With a shortage of vacant land available for construction of new school buildings, municipalities are frequently pressured to convert parkland to school uses. More often than not, such conversions implicate Article 97.
Article 97 of the Amendments to the Massachusetts Constitution “provides that land and easements taken or acquired for conservation purposes shall not be used for other purposes or otherwise disposed of without the approval of a two-thirds roll call vote of each branch of the legislature.” Based on the foregoing, Massachusetts courts have consistently ruled that land is protected under Article 97 only when the land is specially designated for Article 97 purposes by a recorded instrument.
In a recent decision, Smith v. City of Westfield (pdf), the Supreme Judicial Court changed direction and held that there are circumstances where municipal parkland may be protected by Article 97 even though the land in question was not taken by eminent domain or acquired for conservation purposes and where there is no restriction recorded in the registry of deeds that limits its use to conservation or recreational purposes. In this case, the SJC found that land may be protected by Article 97, provided the land in question had been dedicated as a public park.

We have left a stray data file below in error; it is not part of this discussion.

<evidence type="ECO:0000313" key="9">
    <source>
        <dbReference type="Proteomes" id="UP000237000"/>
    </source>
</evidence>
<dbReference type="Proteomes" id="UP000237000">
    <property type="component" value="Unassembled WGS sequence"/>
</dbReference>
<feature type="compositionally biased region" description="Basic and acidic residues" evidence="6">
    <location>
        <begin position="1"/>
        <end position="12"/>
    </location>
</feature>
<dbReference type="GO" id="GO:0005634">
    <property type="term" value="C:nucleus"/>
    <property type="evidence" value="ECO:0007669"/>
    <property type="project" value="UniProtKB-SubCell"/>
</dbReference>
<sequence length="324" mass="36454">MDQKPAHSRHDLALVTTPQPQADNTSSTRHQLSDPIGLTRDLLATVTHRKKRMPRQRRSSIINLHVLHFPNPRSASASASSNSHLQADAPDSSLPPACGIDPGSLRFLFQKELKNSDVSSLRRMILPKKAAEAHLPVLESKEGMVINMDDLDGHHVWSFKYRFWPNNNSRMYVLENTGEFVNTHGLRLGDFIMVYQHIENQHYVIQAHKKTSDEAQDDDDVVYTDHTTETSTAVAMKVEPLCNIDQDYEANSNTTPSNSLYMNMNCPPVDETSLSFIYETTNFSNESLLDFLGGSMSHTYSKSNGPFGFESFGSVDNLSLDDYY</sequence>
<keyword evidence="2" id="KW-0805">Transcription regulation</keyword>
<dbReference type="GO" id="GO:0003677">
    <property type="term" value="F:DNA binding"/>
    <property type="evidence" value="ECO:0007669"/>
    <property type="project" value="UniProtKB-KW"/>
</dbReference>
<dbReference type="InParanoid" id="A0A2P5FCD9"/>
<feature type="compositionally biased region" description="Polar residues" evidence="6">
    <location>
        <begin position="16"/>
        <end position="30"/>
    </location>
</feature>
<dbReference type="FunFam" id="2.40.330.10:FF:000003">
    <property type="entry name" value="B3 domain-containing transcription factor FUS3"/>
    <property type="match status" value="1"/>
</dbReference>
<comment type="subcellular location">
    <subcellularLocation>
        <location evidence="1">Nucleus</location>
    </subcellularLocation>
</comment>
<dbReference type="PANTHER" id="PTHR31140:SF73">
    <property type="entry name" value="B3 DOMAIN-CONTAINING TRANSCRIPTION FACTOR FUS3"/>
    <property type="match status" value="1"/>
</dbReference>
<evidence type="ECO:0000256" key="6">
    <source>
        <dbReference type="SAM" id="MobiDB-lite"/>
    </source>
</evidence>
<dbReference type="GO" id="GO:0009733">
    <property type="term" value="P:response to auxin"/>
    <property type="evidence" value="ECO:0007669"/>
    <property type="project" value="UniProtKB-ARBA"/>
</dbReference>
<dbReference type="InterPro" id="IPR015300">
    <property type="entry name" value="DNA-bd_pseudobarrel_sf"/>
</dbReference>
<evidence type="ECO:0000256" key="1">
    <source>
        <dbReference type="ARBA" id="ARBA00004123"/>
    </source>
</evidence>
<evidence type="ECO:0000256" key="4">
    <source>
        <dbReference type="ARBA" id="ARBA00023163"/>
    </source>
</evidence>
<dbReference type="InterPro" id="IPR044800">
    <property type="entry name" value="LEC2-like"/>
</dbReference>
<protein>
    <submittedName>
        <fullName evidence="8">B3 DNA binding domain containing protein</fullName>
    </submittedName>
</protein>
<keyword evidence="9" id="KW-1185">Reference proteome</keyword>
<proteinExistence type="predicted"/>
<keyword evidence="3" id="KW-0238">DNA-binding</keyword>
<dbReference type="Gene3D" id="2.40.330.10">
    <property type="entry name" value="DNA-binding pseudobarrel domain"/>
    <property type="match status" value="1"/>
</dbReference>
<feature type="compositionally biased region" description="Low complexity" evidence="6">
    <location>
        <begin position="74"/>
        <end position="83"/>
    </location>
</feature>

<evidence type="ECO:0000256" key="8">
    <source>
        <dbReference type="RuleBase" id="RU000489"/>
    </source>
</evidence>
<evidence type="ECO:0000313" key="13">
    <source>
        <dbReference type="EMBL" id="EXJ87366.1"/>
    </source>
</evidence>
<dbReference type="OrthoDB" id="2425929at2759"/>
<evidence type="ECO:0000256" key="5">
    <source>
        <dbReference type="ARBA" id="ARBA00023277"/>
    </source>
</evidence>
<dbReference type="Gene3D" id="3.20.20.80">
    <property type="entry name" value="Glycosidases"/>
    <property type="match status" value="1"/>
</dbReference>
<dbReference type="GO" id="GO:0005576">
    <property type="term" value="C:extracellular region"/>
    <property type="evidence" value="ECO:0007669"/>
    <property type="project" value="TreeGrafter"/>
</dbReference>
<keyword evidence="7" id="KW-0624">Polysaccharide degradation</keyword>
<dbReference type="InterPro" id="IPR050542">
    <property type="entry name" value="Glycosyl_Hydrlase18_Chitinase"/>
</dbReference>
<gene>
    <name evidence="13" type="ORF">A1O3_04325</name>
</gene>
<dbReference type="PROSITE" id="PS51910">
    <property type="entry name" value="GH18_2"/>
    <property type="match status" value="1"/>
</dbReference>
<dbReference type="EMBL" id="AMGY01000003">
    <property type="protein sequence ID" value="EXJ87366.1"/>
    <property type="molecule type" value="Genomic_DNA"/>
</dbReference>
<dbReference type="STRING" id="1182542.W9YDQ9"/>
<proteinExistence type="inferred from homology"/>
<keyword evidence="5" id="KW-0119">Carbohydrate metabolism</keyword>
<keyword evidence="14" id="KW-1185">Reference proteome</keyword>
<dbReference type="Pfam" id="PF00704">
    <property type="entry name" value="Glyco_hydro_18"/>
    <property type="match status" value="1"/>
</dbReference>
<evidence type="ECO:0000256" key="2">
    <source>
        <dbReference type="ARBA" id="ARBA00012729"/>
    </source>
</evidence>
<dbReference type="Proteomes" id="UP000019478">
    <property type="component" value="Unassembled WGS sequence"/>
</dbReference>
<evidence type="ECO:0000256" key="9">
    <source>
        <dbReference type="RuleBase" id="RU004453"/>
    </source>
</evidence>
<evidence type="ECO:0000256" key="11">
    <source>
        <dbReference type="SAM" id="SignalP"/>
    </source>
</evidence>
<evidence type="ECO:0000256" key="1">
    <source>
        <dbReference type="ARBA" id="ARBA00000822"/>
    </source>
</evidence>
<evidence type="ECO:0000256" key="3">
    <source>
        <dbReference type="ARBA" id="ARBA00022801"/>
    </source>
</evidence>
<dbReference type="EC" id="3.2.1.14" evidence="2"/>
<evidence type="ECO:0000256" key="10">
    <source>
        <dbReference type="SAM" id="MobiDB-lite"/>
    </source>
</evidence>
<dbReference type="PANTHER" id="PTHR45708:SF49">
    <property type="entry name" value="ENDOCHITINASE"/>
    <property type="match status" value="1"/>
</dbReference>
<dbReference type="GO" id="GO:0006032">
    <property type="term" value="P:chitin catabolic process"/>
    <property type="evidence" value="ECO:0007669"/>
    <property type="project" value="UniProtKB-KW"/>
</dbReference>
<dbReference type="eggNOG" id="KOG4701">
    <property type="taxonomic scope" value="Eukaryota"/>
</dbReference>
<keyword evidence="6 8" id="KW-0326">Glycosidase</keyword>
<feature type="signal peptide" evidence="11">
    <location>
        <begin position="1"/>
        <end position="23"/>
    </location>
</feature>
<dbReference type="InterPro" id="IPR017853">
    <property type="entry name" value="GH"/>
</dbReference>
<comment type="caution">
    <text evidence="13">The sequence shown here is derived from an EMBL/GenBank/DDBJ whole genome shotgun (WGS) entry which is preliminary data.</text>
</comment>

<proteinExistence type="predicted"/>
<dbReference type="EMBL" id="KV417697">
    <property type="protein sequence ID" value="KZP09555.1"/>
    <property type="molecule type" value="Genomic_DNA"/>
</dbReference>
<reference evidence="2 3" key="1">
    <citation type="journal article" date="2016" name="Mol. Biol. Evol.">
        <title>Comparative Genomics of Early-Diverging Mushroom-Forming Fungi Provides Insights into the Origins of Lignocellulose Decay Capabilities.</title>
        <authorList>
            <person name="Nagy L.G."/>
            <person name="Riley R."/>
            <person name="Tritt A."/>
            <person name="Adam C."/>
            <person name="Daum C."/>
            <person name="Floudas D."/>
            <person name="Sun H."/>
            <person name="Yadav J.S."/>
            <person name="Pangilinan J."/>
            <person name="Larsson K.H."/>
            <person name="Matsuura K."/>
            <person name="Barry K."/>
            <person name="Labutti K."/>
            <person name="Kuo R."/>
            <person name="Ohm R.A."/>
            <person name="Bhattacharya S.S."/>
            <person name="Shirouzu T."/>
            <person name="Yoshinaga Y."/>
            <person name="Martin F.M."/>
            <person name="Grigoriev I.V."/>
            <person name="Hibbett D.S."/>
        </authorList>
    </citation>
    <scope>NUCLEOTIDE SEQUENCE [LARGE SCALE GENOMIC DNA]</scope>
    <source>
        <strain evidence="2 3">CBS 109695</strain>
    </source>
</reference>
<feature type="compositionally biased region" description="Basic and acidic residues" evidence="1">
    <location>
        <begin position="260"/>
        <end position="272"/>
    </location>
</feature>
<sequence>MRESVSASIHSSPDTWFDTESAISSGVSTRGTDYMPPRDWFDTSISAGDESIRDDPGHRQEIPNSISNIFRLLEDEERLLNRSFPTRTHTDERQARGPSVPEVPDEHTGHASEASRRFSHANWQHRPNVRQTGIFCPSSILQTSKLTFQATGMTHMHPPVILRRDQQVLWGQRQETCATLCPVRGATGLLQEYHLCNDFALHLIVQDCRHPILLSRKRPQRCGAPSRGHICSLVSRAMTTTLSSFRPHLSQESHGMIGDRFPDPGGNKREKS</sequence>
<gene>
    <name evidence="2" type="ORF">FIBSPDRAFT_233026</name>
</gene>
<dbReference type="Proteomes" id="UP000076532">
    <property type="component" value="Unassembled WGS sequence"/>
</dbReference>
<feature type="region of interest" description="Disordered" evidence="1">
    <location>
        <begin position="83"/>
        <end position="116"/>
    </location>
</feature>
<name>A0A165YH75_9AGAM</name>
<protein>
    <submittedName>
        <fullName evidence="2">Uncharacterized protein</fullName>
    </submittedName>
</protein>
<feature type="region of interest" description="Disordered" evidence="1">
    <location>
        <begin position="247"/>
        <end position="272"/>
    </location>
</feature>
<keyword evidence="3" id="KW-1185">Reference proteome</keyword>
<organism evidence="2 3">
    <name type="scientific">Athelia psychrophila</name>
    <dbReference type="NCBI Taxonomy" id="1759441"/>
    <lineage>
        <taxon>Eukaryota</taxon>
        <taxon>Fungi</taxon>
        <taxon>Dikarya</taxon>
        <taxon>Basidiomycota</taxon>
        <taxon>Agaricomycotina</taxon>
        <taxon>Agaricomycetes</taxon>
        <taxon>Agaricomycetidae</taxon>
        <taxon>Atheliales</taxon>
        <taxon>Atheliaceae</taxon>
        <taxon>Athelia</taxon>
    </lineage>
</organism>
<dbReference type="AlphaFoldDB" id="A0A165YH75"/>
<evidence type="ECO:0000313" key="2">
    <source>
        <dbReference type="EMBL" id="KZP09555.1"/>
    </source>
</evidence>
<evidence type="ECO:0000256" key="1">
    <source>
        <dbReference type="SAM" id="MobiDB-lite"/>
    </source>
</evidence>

The Court further ruled that a municipality is deemed to have dedicated land as a public park where there is a “clear and unequivocal intent to dedicate the land permanently as a public park and where the public accepts such use by actually using the land as a public park.” Because the park in question was clearly dedicated by the City of Westfield as a public park, the Court held that the conversion of the park to school uses is subject to Article 97.